Project FearNaught- ‘It Was Never an Apple’

Temptation is among the core themes of many religious and philosophical conversations. In Christian culture, the apple in the garden of Eden is often the first example of temptation, and also cited as the source of the fall of man.

Funny enough however, most remember this story wrong.

…it was never an apple.

The story goes that the fruit that was eaten came not from an apple tree, but from the tree of the knowledge of good and evil.

That’s a crucial distinction.

It was not a randomly selected fruit, used as a temptation for humanity to test their resolution. The consumption of this fruit was not simply a failing in our self-control, but represents rather a crucial definition in the capabilities of humanity which is closely tied to our concept of the Metaphorical Imperative—it’s about the expansion of our cerebral capacity that makes us human.

Like our ability to ask and answer questions about the world, this knowledge of good and evil is to humanity not a fall, but a burden or responsibility. With our minds, humans are capable of thought, consideration, and knowledge—and this gives us the responsibility to act rightly. We have this responsibility simply because we know better…we are accountable.

If we were no more mentally competent than locusts, our destructive actions would be excused by our nature. But eating from the fruits of the tree of the knowledge of good and evil means that we know better—human consciousness sets us apart, and it thus behooves us to act like it, or suffer the consequences.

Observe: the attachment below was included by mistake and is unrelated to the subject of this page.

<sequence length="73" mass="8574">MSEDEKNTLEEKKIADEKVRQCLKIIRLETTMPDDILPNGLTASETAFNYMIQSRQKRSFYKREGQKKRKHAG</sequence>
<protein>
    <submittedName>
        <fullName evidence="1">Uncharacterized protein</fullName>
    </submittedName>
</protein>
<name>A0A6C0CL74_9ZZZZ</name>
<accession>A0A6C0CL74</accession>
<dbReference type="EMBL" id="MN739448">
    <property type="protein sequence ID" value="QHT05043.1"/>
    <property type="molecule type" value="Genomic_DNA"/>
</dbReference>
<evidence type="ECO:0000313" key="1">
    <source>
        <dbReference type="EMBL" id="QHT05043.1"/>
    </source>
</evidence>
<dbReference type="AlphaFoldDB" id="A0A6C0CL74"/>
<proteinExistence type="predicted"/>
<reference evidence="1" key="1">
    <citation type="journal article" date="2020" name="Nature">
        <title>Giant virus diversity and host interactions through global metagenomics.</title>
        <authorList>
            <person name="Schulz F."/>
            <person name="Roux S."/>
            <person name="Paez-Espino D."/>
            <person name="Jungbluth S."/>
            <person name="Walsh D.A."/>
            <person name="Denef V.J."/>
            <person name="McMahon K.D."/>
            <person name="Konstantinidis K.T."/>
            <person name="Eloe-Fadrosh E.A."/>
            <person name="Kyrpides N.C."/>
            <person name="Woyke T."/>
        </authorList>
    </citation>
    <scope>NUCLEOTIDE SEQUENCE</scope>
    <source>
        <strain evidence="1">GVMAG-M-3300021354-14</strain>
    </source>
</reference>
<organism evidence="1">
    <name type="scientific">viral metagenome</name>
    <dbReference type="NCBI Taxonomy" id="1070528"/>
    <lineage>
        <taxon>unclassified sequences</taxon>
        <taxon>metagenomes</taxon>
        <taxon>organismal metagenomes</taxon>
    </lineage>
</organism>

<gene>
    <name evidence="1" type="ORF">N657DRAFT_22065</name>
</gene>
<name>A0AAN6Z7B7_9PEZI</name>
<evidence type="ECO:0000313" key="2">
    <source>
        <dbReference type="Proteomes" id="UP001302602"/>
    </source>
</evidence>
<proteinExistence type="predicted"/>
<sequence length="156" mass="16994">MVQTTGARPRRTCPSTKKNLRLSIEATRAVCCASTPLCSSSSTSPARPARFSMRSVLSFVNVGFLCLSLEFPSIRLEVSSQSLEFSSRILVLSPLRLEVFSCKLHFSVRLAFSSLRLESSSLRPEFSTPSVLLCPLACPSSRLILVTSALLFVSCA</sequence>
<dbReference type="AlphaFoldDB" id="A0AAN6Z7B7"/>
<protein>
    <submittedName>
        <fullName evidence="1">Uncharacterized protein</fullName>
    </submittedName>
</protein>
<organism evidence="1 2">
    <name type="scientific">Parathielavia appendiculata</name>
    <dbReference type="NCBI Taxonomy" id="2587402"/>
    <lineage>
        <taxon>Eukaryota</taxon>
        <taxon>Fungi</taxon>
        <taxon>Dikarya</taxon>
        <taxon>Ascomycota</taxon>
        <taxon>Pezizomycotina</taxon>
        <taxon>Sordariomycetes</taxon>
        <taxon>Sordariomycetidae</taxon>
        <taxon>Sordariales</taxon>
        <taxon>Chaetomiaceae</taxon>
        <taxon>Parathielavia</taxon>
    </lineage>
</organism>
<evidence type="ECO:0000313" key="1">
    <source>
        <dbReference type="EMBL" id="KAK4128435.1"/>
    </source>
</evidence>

Original Sin therefore should not be taken to mean that we are born of sin, but rather that we are born with a responsibility to avoid it. It’s a key part of what makes us human, and also what makes us fallible. Knowledge—and free will to use it as we choose—is the true Original Sin.

Knowledge is ever a double-sided blade though, as our ability to consider extra-temporal reality allows us to create it—which also allows us to make excuses and ultimately let ourselves down. Just as we know the difference between right and wrong, we know the shortcuts to fooling ourselves, to deny this truth, and to act against it.

In a perfect world, this knowledge would be enough. To rise above the domain of brutes and act upon this morality that we can clearly see should be our destiny, but because we know that not all will do so, we are often hesitant to risk it ourselves. Acting right when others do not may open us up to deception and cruelty, and soon the world begins to look like a non-zero-sum game; what others take, we may lose, and thus we, besot by doubt, hedge our bets against decency, and towards self-preservation.

In all things now, there is doubt and fear. In business, in friendships, in relationships, and in our daily conduct, the taint of fear has bewildered our senses and blinded us to the basic truths of our being.

Our knowledge is both our blessing, and our downfall. It has long been the bane of political philosophers to seek some system of governance that would allow people to thrive happily and free, but each one fails due to greed, pride, and fear.

Simple codes have never been enough, nor have the religious doctrines which are meant to bolster them.

It grows hard to believe these days…the light is fading.